Will Dallas Officer Face Additional Charges for Killing Neighbor in His Apartment? DA to Present Evidence

DA Faith Johnson announced that evidence in the case would be presented to a grand jury, which could return with more serious charges against Guyger. Carlo Allegri/Reuters

A day after her arrest, a Dallas police officer was formally charged with manslaughter Monday after she shot and killed her neighbor, saying afterward that she believed his apartment was her own.

Dallas County District Attorney Faith Johnson held a press conference to announce that evidence in the case would be presented to a grand jury, which could return with more serious charges.

Officer Amber Guyger, who had been on the force for four years, was formally charged for the off-duty fatal shooting death of 26-year-old Botham Jean at South Side Flats apartments on Thursday evening, the Associated Press reported.

The off-duty cop is white, and Jean, her neighbor, was black.

Initially, the Dallas Police Department stated that Guyger finished a full shift and returned home in uniform. After the shooting, she alerted a dispatcher that she mistook Jean's apartment for her own.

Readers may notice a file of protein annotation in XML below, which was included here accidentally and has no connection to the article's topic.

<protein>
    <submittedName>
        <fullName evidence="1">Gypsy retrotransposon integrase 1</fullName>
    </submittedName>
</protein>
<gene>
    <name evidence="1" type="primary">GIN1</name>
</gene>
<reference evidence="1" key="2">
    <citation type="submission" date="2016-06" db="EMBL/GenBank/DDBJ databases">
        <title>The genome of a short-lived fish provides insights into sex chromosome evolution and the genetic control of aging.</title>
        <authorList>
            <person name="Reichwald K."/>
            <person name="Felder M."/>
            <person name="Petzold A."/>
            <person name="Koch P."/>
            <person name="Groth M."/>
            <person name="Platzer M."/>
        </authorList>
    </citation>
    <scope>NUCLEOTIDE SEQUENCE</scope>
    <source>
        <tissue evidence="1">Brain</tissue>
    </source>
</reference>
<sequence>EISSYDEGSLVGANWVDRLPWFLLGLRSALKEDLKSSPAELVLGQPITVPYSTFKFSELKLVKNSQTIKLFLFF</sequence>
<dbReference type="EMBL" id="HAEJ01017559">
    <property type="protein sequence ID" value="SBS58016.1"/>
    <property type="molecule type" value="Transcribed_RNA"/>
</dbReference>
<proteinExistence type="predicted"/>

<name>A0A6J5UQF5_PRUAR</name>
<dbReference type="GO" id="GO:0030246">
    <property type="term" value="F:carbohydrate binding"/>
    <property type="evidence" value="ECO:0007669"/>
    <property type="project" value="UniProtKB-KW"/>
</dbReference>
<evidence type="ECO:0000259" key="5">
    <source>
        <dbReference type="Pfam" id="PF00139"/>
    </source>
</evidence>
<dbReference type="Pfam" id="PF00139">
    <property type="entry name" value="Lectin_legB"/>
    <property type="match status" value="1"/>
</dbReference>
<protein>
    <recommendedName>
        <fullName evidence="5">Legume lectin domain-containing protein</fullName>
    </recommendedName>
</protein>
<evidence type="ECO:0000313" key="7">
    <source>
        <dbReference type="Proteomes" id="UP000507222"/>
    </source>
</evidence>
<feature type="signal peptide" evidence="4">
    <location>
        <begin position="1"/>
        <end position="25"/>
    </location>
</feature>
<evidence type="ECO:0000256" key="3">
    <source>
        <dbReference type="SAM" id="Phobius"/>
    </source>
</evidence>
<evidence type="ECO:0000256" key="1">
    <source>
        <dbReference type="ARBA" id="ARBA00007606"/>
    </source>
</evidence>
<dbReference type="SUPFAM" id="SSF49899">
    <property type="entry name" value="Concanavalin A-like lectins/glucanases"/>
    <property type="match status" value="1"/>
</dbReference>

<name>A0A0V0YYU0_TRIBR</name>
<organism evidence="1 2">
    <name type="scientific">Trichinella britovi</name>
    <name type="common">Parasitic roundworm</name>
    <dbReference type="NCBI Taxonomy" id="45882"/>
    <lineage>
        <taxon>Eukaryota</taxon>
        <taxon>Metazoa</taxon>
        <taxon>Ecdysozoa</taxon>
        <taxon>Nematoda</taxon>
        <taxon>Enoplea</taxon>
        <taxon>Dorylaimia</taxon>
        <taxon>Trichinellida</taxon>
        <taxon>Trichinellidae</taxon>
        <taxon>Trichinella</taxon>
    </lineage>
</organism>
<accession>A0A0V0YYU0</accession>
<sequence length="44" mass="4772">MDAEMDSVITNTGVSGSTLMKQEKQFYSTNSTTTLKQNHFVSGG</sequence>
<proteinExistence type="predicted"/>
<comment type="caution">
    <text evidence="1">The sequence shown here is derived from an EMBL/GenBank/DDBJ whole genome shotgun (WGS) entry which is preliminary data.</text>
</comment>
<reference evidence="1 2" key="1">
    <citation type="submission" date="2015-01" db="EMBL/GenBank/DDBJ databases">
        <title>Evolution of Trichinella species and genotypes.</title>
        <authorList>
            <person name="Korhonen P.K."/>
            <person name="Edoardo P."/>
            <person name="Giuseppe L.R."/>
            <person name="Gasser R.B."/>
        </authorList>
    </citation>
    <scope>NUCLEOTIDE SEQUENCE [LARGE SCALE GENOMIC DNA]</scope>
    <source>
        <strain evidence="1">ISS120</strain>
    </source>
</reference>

The arrest came after lawyers Lee Merritt and civil rights attorney Benjamin Crump, who are representing the family, demanded Guyger be arrested.

"We wanted to know why that person wasn't in handcuffs yet," Merritt told reported on Sunday. "The family demanded that that happened immediately."

Later that day, Guyger was brought into custody by Texas rangers and later quickly released the after posting $300,000 bond, AP reported.

Crump weighed in and called the killing of Jean part of a tragic pattern in the country.

"We're still dealing in American where black men are being killed in some of the most arbitrary ways," he said. "Walking while black. Driving while black. And now we have to add, living while black."

Jean was described by Crump as a model student without any criminal history.

And that on Thursday night when he came in Guyger, he was "unarmed" and minding his own business.

"He was not breaking the law, not doing anything nefarious, not doing anything to cause attention to police to come to his door," he said. "Then we learn a police officer mistakes his apartment as hers. [She] comes in and blows Botham in his chest and he dies.

"This allegation makes no sense to anyone in America."